With all that’s going on right now in the world, it’s quite something that Brexit still manages to dominate the headlines and make politicians do and say astonishingly silly things.
But Brexit means Brexit… and here we are.
This week the big Brexit news is the government’s plan to break international law by backtracking on parts of the Withdrawal Agreement it signed with the EU last year. The government has faced criticism for “ripping up” the agreement it signed and campaigned on in the 2019 general election, which it now claims damages the “integrity of the UK”.(
The Internal Market Bill ended up passing through the House of Commons on Monday night, but not before it was heavily debated and criticised by MPs from all parties.
And there was no one who did a better job of holding Boris Johnson to account than Ed Miliband.
The former Labour leader and current shadow cabinet member launched a blistering attack on Johnson’s behaviour regarding the bill, urging MPs to vote against it.
In a speech that will likely go down in history, Miliband accused the PM of being the man who “got Brexit undone” rather than “done”, who blamed his woes on everyone else but himself.
This bill gets Brexit undone by overturning key aspects of the protocol that were agreed.
I do say to the prime minister, while I have been part of many issues of contention across this despatch box, I never thought respecting international law would in my lifetime be a matter of disagreement.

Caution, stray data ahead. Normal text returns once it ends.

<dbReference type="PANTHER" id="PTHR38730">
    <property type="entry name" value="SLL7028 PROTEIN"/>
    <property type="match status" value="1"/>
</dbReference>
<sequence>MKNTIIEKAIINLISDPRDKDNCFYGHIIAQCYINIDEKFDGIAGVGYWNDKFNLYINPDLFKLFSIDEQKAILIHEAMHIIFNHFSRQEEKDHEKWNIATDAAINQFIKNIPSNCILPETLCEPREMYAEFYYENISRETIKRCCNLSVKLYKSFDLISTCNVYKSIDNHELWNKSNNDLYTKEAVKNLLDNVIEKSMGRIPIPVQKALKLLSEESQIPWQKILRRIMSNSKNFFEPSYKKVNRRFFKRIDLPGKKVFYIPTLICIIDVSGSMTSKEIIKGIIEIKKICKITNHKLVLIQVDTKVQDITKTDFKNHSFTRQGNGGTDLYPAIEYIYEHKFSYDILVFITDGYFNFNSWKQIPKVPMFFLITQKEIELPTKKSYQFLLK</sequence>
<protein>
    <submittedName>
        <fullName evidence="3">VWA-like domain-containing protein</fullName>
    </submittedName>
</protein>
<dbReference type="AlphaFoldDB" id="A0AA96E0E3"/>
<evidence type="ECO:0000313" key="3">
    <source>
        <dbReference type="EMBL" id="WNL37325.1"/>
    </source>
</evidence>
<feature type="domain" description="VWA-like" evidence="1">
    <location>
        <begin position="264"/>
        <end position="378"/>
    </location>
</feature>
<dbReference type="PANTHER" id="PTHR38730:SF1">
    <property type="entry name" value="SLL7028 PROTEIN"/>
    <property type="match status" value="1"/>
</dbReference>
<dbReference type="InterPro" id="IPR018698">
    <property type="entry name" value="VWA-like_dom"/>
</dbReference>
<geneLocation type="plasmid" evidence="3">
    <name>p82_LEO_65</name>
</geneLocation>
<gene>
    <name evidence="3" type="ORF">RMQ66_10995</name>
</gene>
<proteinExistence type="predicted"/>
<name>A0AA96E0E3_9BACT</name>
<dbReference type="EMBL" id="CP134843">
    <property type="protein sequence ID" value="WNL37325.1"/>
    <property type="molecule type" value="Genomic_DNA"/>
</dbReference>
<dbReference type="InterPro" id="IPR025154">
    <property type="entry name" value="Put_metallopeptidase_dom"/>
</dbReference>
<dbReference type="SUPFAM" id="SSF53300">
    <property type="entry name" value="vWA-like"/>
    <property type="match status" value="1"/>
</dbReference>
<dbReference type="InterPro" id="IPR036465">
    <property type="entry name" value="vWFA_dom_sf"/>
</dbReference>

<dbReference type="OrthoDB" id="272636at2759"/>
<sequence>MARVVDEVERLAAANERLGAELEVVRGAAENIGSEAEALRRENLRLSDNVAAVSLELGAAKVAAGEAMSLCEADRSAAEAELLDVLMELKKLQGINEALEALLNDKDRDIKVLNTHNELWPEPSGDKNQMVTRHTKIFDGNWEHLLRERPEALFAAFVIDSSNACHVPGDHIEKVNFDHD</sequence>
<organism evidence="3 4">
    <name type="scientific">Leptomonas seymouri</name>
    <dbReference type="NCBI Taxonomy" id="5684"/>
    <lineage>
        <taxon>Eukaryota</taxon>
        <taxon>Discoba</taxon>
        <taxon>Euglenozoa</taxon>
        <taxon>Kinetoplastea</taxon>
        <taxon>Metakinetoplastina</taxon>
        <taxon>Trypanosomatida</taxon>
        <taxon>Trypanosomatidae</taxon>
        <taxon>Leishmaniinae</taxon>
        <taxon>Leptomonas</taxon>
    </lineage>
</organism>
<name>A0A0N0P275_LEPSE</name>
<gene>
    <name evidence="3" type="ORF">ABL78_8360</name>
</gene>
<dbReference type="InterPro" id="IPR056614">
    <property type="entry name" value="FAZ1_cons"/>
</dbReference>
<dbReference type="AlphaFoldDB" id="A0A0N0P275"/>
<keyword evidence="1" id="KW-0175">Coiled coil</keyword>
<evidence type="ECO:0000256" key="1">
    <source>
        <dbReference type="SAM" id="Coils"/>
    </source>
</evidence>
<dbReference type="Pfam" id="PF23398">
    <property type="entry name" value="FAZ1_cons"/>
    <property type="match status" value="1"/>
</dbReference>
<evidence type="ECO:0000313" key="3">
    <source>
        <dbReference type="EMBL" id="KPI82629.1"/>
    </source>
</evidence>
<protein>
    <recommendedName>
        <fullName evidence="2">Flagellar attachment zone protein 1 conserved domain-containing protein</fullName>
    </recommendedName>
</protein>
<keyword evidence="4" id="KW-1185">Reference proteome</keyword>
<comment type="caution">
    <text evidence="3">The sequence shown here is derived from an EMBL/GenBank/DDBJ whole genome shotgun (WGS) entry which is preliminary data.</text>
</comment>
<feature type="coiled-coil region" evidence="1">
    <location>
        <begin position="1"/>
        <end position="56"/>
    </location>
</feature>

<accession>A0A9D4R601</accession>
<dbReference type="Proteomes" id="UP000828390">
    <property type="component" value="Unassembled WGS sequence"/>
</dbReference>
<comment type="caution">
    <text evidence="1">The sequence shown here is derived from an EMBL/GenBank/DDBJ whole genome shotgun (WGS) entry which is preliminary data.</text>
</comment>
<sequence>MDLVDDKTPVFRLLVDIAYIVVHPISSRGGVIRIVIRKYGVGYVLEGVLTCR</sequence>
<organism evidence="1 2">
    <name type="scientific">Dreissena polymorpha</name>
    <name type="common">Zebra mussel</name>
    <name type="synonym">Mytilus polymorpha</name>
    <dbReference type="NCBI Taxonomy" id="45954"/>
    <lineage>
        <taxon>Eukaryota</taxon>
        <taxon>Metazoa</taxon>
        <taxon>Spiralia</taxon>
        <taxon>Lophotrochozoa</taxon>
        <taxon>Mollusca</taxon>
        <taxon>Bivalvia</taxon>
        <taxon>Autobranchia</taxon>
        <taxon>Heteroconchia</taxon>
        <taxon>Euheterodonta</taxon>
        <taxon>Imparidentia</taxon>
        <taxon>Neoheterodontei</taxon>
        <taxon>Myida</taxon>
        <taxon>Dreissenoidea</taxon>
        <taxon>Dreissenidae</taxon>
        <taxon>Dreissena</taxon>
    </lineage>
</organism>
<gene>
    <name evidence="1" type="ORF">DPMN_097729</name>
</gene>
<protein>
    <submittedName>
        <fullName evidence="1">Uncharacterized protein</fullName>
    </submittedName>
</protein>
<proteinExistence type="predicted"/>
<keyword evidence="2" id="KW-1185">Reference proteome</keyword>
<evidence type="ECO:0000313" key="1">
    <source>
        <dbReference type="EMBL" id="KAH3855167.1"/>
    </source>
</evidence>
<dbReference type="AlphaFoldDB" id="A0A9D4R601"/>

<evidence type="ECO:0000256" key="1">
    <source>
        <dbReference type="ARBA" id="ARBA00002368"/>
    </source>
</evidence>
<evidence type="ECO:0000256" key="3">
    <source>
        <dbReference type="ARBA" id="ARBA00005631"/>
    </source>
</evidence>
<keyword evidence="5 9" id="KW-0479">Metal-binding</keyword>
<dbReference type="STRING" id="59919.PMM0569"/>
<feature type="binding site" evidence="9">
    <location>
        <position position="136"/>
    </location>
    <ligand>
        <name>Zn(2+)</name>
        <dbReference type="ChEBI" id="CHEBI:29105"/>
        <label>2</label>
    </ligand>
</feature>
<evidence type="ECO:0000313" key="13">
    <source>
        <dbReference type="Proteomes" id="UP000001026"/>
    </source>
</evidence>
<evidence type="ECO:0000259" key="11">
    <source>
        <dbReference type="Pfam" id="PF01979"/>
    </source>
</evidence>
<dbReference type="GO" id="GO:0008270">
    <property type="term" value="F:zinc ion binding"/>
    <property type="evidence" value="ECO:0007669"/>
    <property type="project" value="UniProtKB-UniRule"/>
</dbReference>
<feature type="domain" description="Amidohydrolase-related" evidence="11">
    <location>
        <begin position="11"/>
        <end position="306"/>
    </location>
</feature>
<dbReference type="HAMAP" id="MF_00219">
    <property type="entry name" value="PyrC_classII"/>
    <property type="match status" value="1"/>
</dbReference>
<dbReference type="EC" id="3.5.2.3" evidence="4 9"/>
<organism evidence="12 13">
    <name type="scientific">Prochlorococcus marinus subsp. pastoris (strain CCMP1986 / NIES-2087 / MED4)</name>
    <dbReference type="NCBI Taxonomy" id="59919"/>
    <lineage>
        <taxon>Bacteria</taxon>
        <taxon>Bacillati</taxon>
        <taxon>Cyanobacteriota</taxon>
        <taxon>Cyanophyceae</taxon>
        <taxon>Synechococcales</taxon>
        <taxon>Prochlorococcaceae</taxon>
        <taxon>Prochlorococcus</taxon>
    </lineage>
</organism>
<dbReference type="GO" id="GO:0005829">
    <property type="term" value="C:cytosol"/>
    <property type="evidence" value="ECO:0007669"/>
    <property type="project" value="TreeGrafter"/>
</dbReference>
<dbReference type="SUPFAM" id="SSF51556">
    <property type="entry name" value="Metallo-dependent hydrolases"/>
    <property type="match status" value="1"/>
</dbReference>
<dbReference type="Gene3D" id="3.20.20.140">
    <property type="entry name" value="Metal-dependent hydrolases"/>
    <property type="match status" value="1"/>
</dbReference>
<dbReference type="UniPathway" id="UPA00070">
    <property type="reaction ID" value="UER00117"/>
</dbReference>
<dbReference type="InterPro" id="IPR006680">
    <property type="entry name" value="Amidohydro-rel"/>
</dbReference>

I stood opposite the prime minister’s predecessor, David Cameron, as leader of the opposition for five years. I don’t know why he’s (Boris Johnson) rolling his eyes.
I disagreed with him (Cameron) profoundly on many issues but I could never have imagined him coming along and saying we are going to legislate to break international law on an agreement we had signed less than a year earlier as a country, but that is what this bill does.
Miliband said it was not an argument about “Leave vs Remain” but “Right vs Wrong”.
Our global reputation for rule-making not rule-breaking is one of the reasons we are so respected around the world.
And when you ask of people to think of Britain they think of the rule of law and let’s be clear after the prime minister’s speech this is not an argument about Remain vs Leave, it is an argument about Right vs Wrong.
On social media, the reaction to the speech was positive.
People praised Miliband’s big moment and some described him as the “best prime minister Britain never had”.
Dare we say it, but perhaps Miliband should fill in for Starmer more often?